Shri Mansingh L. Bhakta
Shri Mansingh L. Bhakta is a Director of the Reliance Industries Ltd.Company since September 27, 1977. He is a Senior Partner of Messers Kanga & Company, a leading firm of Advocates and Solicitors in Mumbai. He has been in practice for over 51 years and has vast experience in the legal field and particularly on matters relating to corporate laws, banking and taxation.
Shri Bhakta is the legal advisor to leading foreign and Indian companies and banks. He has also been associated with a large number of Euro issues made by Indian companies. He was the Chairman of the Taxation Law Standing Committee of LAWASIA, an Association of Lawyers of Asia and Pacific which has its headquarters in Australia.
Shri Bhakta is a Director of Ambuja Cements Limited, Micro Inks Limited, The Indian Merchant's Chamber, Mumbai, JCB Manufacturing Limited, JCB India Limited and Lodha Developers Limited. He is the Lead Independent Director of the Company. He is the Chairman of the Shareholders'/ Investors' Grievance Committee and the Remuneration Committee of the Company. He is the Chairman of the Audit Committee, the Shareholders' / Investors' Grievance Committee, the Compensation and Remuneration Committee and the Banking Matters Committee of Ambuja Cements Limited and a member of the Audit Committees of Micro Inks Limited and JCB India Limited. He is Recipient of Rotary Centennial Service Award for Professional Excellence from Rotary International. He has been listed as one of the Leading Lawyers of Asia by Asialaw, Hongkong for the fourth consecutive year from 2006.
Mansingh L Bhakta, senior partner, Kanga & Co
He chokes when he reminisces about the late Dhirubhai Ambani, founder chairman of the Rs 90,000 crore Reliance group. Mansingh L Bhakta (73), corporate lawyer and senior partner of law firm Kanga & Co., sits at his spacious apartment in a upscale Mumbai area beneath a huge Ganesh imprint on aluminium foil, done by painter Diwakar.
Clearly, the man who had known Dhirubhai since his days in Aden has many fond memories. And for that reason alone, he will not speak a word on the current controversies in Reliance.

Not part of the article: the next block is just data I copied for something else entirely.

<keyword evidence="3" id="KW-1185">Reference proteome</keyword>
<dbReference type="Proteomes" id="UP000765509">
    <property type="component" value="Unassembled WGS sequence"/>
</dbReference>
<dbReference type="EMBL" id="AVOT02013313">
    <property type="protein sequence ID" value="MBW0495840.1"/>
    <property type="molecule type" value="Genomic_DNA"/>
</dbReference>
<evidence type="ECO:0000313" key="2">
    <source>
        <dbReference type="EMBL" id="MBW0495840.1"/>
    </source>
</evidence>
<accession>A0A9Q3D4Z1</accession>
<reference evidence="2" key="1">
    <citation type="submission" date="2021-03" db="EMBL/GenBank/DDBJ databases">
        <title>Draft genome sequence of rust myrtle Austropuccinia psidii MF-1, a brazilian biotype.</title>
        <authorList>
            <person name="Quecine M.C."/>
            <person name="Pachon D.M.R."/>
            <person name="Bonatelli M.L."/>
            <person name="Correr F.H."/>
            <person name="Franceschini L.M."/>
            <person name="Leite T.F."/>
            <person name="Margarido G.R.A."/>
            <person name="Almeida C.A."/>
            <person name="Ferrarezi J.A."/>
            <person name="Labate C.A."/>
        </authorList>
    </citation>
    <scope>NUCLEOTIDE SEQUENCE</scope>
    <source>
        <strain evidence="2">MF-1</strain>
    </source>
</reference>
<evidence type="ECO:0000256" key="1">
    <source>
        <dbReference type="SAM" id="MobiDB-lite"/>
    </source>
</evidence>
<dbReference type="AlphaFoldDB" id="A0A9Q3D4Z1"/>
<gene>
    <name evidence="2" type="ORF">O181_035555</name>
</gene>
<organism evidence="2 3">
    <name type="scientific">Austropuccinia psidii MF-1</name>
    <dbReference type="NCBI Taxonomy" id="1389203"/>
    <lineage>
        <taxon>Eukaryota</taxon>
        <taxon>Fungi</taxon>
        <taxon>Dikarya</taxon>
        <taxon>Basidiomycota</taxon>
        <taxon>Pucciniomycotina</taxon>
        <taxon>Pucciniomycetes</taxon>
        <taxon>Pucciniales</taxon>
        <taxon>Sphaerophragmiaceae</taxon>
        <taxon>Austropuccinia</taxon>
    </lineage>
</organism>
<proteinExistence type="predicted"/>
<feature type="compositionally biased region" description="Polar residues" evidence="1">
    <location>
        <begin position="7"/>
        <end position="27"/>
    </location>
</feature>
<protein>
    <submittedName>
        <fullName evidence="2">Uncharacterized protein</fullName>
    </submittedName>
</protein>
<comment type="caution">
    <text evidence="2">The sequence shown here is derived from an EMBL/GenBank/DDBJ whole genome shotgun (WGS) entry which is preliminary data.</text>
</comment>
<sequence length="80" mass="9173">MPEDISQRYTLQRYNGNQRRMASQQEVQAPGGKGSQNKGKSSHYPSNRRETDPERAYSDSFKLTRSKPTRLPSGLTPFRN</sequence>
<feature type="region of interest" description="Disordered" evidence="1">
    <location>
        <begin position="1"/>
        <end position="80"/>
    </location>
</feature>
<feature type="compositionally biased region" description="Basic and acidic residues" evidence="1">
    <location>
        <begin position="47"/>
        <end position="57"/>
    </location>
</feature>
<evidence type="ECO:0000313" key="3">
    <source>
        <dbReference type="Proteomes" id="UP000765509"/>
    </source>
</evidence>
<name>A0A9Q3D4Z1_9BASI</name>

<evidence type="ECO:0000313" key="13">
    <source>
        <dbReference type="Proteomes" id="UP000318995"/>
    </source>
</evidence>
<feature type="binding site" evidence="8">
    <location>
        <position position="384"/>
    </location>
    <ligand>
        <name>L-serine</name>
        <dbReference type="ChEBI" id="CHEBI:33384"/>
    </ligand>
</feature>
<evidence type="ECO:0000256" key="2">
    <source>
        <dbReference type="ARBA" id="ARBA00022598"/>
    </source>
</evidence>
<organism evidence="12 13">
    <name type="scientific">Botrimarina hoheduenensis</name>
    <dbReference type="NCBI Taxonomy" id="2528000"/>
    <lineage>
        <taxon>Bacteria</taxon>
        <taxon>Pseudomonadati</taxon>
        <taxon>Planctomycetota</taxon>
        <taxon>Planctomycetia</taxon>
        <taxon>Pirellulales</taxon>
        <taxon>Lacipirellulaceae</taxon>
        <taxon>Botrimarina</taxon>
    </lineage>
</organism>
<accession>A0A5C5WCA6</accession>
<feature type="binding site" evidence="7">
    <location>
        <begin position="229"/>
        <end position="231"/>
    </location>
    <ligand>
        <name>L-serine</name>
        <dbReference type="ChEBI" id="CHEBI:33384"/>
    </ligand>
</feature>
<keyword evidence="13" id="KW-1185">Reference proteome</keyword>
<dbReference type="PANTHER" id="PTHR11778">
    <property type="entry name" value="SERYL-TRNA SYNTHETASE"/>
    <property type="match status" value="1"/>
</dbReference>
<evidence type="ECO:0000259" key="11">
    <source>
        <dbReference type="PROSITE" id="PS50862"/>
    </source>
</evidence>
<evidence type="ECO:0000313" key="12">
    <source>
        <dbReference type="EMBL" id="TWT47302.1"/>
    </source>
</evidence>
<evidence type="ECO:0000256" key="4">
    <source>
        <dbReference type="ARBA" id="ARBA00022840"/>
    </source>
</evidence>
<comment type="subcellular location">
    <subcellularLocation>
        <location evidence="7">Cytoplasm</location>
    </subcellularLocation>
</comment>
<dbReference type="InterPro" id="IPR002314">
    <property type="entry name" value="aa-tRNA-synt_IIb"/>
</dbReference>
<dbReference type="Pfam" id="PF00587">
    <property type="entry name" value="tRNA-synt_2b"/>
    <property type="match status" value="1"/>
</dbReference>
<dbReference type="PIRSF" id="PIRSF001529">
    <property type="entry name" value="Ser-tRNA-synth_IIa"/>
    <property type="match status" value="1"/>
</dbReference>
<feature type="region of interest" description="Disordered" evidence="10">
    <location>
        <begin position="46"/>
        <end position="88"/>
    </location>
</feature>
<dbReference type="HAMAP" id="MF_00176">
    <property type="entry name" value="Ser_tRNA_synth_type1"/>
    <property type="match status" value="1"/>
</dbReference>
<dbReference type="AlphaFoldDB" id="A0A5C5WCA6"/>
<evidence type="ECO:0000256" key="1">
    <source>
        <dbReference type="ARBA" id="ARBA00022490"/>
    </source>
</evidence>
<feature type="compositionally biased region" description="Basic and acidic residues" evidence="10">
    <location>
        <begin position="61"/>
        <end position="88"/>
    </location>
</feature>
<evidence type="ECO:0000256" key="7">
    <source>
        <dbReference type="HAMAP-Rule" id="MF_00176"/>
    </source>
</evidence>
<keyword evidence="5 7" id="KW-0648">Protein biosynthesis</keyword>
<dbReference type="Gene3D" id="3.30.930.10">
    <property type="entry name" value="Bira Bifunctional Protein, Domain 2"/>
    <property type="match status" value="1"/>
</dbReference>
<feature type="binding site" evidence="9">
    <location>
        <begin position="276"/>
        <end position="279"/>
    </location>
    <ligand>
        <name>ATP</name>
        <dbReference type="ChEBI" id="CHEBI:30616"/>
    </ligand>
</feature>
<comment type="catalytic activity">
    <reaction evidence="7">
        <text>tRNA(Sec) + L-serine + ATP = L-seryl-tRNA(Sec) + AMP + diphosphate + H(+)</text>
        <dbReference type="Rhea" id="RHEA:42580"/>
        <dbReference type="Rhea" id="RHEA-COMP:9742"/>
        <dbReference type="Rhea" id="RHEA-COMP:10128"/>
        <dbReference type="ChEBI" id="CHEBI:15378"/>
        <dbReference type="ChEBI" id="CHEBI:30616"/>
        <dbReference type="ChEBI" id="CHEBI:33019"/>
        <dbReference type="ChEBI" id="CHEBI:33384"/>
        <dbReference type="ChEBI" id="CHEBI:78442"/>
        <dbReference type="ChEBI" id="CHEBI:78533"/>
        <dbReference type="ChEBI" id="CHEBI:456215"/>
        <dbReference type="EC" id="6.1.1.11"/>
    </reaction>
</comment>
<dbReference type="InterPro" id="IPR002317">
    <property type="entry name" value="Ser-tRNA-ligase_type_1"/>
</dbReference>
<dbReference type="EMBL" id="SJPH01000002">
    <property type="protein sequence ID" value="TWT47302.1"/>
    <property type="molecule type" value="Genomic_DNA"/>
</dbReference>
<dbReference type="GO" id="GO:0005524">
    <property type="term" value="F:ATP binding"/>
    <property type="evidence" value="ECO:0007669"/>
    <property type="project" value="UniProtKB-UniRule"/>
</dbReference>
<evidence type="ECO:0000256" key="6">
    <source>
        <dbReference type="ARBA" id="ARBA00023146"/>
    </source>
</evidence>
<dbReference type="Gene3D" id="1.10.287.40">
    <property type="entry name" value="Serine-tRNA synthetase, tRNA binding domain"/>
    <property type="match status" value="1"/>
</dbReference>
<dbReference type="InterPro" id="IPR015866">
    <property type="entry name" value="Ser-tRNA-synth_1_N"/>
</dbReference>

Early this week, when Bhakta decided to step down from the Reliance Industries board, the shock was obvious.
It was felt that one of Dhirubhai Ambani’s closest confidantes was moving out because of the ongoing imbroglio between the Ambani brothers, Mukesh and Anil. Was he the first casualty?
For more than three decades, the diminutive Bhakta has played a pivotal role in the creation of Dhirubhai Ambani’s business empire. A sharp lawyer and an astute tax consultant, Bhakta has been the man who helped Ambani convert his dream into reality.
“If Dhirubhai reached the heights he did, Bhakta was the wind beneath those wings,” says a top lawyer who worked with Bhakta.
The soft-spoken lawyer’s association with one of India’s most famous entrepreneur s began from Ambani’s trading days, struggling to export commodities, to the time he built an empire worth thousands of crores of rupees. Those who knew both the stalwarts say Ambani, a man in a hurry, was taken in by Bhakta’s practical approach to all problems. In fact, both men bonded well because of their practical streak.
Bhakta remembers the time Reliance was constructing its Patalganga plant. When everybody expected the plant to be built first, Ambani said the first construction should be the guest house. A bizarre idea? Not really.
Ambani’s logic was simple. Reliance had hired DuPont to set up the plant. He figured that the foreign consultants who would swoop down on Patalganga would have to be put up in five star hotels, which were at least 3-5 hours away from the venue.
Then, since they charged for the man-days involved, most of the time would be wasted commuting to and from their place of stay. “By putting them up in the guest house, I will get not just their regular eight hours of work but make them slog for 14 hours," Ambani is believed to have told Bhakta. That DuPont built the plant in a record 18 months is another story.
Ambani trusted Bhakta implicitly. When the Ambanis were interested in engineering company Larsen & Toubro (L&T), Bhakta was the only person outside the family to represent Reliance on the L&T board.
An extremely private person, Bhakta’s public appearances are rare. “I am a home loving bird and do not like to socialise,” he says.
A perfectionist to the core, he is said to have pulled up people in his office if there was a comma or a full stop missing in drafts or memos.
“Only if you are meticulous from the beginning can you be perfect,” is his common refrain, say employees at Kanga & Co, where Bhakta is the reigning deity.
Known for his collection of 400 Ganesha idols, one thing that is sacrosanct to Bhakta is his annual one-month holiday, reveals a solicitor who has worked with him closely.
A widely travelled man, Bhakta can talk endlessly on how the features of Ganeshas acquired in Malaysia differ from the features of Ganeshas acquired in China or Indonesia. “That’s the only shopping we do,” he says with a twinkle in the eye.
He might have sorted many corporate tussles. But the ongoing tussle between the Ambani brothers on ownership issues could be his toughest.